Details of sights and smells help to make the town more vivid. A slow-moving town is suggested by words such as ‘nestled’ and ‘trudged’. The author then makes the town more real for the reader by the mention of real names, ‘Driscoll’s’.
Debating/Arguing/Making a Case
Persuasion is important in this style. You are writing to an audience to try and make them think the way you think – imagine a salesman trying to sell you a vacuum that you do not need! This style of writing can sometimes be called ‘discursive’.
The trend towards co-education has gathered pace this century as women have fought for equal rights and opportunities. The vast majority of schools in England are now mixed and it has long been thought correct to say that co-education is right for everyone.
But what about the fact that, in our academic league-tables for schools, the greater number of schools at the top are single-sex schools? Is there, after all, something to be said for teaching teenage boys and girls separately? I believe there is. Scientific studies are gradually revealing different ways of learning, some more suited to one gender than the other. Boys in mixed classes frequently take more of the teacher’s time and attention. Some teenagers have difficulty being assertive in mixed company. Certain subjects are too often seen as male or female preserves, and peer pressure hinders free choice of those subjects most suitable for different individuals.
Concentration can lapse because of the desire to show off in front of the opposite sex. The different rates at which boys and girls achieve maturity can lead to problems in working harmoniously together.
You may notice that the writer mentions the opposite point of view – that mixed schools are right for everyone – first. She does not ignore it. This is effective, as it suggests a reasonable, balanced attitude to the topic.
The small word ‘but’ introduces her own opposing opinion. A rhetorical question (the answer to the question is implied in the question itself) is used to great effect: ‘if single-sex schools perform better, might it be that they are better?’
She states her case clearly. In answer to the question ‘Is there, after all, something to be said for teaching teenage boys and girls separately?’, she says, ‘I believe that there is.’
She supports her argument with several pieces of evidence.
Even though you probably know what humour is from ‘Class-Clowns’ – there are certain techniques that humorous writers use.
When we arrived, my grandmother would scuttle off to pull something fresh-baked out of the oven. This was always something unusual. My grandmother was the only person I ever knew – possibly the only person who ever lived – who actually made things from the recipes on the backs of food packets. These dishes always had names like ‘Rice Krispies n Banana Chunks Upside-Down Cake’ or ‘Del Monte Lima Bean an Pretzels Party Snacks’. Generally they consisted of suspiciously large amounts of the manufacturer’s own products, usually in combinations you wouldn’t think of except perhaps in an especially severe famine. The one thing to be said for these dishes was that they were novel. When my grandmother offered you a steaming slab of cake or wedge of pie it might contain almost anything – Niblets sweet corn, chocolate chips, Spam, diced carrots, peanut butter.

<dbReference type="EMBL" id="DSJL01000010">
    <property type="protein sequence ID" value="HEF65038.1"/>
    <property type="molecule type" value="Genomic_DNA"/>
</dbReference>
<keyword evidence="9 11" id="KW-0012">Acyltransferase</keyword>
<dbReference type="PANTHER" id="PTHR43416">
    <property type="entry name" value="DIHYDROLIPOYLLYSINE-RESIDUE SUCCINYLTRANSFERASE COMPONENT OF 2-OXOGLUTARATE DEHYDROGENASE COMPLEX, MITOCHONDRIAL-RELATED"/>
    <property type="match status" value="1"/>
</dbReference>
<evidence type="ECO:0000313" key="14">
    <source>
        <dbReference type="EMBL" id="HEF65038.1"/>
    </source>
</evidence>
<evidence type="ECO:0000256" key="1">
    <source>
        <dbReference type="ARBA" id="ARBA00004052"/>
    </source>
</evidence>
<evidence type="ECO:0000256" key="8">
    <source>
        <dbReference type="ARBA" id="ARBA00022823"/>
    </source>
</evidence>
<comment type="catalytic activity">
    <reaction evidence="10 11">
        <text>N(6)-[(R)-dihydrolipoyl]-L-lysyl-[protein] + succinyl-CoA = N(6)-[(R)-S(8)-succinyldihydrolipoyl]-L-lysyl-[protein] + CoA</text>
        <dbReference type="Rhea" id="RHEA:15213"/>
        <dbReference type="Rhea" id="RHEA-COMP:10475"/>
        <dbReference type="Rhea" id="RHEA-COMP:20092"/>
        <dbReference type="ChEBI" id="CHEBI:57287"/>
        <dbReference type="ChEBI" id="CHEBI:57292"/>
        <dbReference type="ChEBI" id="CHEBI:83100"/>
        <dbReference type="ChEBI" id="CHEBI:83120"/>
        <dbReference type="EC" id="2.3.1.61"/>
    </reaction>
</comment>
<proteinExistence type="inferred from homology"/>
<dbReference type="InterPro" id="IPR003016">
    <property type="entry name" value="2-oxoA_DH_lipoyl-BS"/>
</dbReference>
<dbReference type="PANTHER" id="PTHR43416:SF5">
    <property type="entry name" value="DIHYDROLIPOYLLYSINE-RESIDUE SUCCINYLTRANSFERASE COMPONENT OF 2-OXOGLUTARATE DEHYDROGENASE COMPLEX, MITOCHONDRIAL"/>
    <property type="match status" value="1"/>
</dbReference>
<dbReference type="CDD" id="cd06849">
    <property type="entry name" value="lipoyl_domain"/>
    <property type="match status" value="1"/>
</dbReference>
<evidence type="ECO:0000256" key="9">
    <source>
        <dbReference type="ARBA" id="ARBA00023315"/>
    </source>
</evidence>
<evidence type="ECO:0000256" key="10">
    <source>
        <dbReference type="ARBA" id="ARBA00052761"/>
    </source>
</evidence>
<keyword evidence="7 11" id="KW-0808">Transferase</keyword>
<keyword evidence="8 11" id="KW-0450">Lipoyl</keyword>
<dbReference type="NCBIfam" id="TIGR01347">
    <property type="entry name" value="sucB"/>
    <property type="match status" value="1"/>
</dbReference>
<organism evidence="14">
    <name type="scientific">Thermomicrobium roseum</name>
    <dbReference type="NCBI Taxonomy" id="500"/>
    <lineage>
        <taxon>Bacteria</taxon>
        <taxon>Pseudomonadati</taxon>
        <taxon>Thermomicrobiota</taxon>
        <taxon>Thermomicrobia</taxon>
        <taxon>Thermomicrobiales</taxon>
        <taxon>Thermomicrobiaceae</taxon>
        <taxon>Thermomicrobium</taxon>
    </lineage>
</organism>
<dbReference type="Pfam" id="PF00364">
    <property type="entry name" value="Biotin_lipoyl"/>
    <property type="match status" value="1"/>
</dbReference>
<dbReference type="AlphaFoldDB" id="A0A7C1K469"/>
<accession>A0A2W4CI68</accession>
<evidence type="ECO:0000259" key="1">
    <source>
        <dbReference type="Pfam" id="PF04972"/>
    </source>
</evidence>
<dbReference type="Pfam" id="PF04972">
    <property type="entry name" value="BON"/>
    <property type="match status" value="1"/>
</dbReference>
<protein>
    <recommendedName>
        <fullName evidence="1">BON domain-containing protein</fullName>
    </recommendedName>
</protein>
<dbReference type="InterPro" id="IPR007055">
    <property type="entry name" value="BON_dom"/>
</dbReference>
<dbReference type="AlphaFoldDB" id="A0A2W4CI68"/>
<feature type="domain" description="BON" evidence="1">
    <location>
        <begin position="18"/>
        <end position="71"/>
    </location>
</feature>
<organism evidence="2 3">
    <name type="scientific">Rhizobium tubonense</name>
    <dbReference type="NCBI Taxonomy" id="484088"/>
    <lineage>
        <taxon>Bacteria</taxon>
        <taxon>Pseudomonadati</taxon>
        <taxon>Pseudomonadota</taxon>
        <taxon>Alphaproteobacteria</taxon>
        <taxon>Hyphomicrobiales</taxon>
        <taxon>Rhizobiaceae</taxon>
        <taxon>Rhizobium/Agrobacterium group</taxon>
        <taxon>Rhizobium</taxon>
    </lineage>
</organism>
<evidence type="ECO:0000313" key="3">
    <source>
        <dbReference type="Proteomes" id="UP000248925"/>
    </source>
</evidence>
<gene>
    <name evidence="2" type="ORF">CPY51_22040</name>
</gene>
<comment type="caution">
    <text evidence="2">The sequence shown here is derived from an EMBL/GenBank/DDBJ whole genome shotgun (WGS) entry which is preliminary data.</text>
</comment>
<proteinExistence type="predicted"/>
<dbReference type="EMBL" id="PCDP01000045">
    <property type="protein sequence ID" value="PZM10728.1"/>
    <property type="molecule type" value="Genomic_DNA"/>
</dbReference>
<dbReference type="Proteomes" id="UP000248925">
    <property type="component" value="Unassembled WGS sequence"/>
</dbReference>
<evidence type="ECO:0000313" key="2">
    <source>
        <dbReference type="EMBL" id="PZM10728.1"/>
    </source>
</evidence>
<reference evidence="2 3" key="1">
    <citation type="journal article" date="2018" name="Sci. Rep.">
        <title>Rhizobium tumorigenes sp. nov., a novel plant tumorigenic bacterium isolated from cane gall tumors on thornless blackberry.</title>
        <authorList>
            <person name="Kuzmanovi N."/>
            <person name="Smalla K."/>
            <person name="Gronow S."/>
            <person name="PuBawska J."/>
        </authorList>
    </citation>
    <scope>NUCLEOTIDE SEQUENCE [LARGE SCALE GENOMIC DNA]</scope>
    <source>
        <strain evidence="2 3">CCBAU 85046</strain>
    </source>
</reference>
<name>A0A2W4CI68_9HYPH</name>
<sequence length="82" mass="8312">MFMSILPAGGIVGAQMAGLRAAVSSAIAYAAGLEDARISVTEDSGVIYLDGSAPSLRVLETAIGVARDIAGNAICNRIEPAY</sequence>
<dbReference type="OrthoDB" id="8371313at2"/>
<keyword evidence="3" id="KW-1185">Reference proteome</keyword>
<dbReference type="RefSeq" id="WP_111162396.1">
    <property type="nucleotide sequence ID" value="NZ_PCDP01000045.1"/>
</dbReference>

Exaggeration is use by the author throughout – ‘possibly the only person who ever lived / her cakes could contain almost anything’. This technique gives the reader a funny oversized view of life.
The ridiculous and unexpected is employed (much like stand-up comics) – look at the phrase ‘scuttle off’, usually associated with small insects. And even look at the absurd names of the cakes that she made.
Comic misunderstanding is another technique that is used by Humorous Writers, think of any TV comedy (Friends or Father Ted) – a lot of the humour arises from some sort of a misunderstanding.
The following is an extract informing readers about Levi jeans:
When Strauss ran out of canvas, he wrote to his two brothers to send more. He received instead a tough, brown cotton cloth made in Nimes, France called serge de Nimes and swiftly shortened to ‘denim’ (the word ‘jeans’ derives from ‘Genes’, the French word for Genoa, where a similar cloth was produced). Almost from the first, Strauss had his cloth dyed the distinctive indigo that gave blue jeans their name, but it was not until the 1870s that he added the copper rivets which have long since become a company trademark.
Notice how you are informed of a number of facts about Levi Strauss (origin, colour, etc). But also notice that the facts are not just flung on the page, rather they are in a narrative form (like telling a story).
By moving chronologically (in order of events), the information is clearly presented.